This is an evergreen question that a CERTIFIED FINANCIAL PLANNER™, like myself, is asked frequently. It can seem like a simple question with a straight forward answer. However, the process of getting to that answer can be anything but simple. Most of us are juggling multiple life and savings goals and retirement savings is an important part of the mix. Here are some of the ways I approach this question with clients.
What do you want to accomplish?
If you’re in your late 30s and you are saving to buy a home in the next few years the amount you need to be saving and the way that money is invested is going to be much different than the money you’re putting aside for retirement in 30 or so years.
Let’s say you are in your 20s and make a good salary. My initial answer might be, “as much as possible.” One rule of thumb is retirement savings equal to 20% of gross income. However, you may be balancing multiple goals. It’s important to save for near and mid term goals as well. Create an amount that can be automatically saved each paycheck. Often times tracking spending can help you define these figures.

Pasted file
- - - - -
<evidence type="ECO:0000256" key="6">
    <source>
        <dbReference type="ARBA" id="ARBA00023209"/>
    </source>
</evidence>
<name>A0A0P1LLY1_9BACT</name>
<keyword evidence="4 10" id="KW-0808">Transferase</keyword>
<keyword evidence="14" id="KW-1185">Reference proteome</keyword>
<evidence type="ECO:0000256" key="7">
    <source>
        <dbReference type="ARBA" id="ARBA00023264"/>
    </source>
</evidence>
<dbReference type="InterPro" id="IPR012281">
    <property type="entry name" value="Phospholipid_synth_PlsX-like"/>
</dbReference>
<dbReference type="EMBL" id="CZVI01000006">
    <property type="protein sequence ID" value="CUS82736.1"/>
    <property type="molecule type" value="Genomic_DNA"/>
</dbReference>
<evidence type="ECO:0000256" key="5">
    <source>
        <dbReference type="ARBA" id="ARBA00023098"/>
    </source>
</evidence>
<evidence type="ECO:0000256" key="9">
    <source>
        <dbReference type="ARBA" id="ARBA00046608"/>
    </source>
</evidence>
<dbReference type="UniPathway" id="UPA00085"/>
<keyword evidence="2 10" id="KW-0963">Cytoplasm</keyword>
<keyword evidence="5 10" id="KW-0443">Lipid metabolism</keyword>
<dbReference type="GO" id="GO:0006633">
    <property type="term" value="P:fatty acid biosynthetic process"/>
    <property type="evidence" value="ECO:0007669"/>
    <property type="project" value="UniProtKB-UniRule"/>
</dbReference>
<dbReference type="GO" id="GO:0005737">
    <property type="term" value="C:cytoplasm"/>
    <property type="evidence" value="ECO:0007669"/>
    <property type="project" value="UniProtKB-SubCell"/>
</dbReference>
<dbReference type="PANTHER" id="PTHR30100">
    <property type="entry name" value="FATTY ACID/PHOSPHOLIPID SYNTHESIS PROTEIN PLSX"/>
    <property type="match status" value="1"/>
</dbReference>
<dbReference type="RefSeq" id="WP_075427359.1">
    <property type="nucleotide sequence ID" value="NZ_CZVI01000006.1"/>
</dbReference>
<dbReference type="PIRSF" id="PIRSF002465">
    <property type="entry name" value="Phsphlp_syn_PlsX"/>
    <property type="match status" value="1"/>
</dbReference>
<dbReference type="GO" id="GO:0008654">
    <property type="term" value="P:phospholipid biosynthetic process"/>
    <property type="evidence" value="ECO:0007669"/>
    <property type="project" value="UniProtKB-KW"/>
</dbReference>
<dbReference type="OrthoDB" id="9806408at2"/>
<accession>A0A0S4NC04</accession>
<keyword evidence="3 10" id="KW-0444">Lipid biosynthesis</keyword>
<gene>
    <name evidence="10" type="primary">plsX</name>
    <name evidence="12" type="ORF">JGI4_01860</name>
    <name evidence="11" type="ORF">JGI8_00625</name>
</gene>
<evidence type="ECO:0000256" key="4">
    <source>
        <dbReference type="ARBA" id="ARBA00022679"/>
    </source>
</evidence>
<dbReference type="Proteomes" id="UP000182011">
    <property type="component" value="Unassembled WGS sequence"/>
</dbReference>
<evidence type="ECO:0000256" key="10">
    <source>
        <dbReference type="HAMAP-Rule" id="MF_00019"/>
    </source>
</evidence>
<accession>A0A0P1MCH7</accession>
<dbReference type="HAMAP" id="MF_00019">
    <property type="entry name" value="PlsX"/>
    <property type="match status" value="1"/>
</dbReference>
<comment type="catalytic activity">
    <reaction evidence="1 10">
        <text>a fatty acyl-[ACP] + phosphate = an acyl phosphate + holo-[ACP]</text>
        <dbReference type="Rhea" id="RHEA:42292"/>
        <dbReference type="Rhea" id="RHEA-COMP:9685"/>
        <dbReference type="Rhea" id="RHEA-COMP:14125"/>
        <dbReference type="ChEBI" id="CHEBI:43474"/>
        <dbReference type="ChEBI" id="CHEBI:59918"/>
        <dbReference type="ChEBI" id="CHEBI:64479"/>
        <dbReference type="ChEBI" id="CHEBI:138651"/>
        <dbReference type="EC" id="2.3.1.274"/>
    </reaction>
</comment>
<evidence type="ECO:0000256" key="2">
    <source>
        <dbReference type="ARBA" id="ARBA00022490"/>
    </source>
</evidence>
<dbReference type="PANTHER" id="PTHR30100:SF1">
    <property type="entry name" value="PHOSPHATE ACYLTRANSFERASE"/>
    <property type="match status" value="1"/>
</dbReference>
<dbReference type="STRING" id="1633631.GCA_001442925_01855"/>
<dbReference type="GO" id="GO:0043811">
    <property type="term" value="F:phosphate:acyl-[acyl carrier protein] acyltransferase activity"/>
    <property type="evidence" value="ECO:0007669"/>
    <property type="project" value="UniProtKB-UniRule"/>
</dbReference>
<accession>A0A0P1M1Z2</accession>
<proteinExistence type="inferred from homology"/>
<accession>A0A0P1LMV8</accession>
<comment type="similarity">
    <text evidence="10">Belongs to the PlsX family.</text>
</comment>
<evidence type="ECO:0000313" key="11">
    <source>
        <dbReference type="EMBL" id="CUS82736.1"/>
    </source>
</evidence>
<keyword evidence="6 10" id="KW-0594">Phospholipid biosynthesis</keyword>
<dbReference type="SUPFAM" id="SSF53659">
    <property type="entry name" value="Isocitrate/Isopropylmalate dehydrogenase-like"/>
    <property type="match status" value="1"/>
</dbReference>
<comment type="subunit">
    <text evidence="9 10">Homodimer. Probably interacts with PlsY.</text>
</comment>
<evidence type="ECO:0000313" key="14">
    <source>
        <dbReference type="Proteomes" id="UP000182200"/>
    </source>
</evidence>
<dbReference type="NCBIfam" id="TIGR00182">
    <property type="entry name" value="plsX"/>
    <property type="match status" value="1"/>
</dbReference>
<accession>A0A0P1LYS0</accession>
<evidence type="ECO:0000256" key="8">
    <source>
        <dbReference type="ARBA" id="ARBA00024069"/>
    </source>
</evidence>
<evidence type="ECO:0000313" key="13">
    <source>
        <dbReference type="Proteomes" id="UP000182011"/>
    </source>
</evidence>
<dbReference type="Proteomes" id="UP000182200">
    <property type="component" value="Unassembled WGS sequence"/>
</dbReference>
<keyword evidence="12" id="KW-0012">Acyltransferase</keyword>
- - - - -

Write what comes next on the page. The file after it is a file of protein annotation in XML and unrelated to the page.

The answer to this question is going to be different for everyone. I have to gain a better understanding of my clients overall situation. What are they saving for? Perhaps a new car, retirement or both? Age, spending levels, the amount they’ve already have saved all factor in. Also, what is their willingness to sacrifice to save for a particular goal? I have to consider my clients’ motivation. Usually, we come up with a savings range and make adjustments along the way.
We start with saving and then need to augment our savings, with additional strategies, to be most effective. I assess the accounts that are best suited for particular goals. Also the types of investments that are appropriate. We need to consider an emergency fund, a debt payment plan and retirement fund offerings as well as investment decisions.
So, “how much your you be saving?” Consider what you want to accomplish, personalize your answer and create strategies, in order to SaveUp!
This post was written by SaveUp’s personal finance contributing writer, Catherine Hawley, CFP®.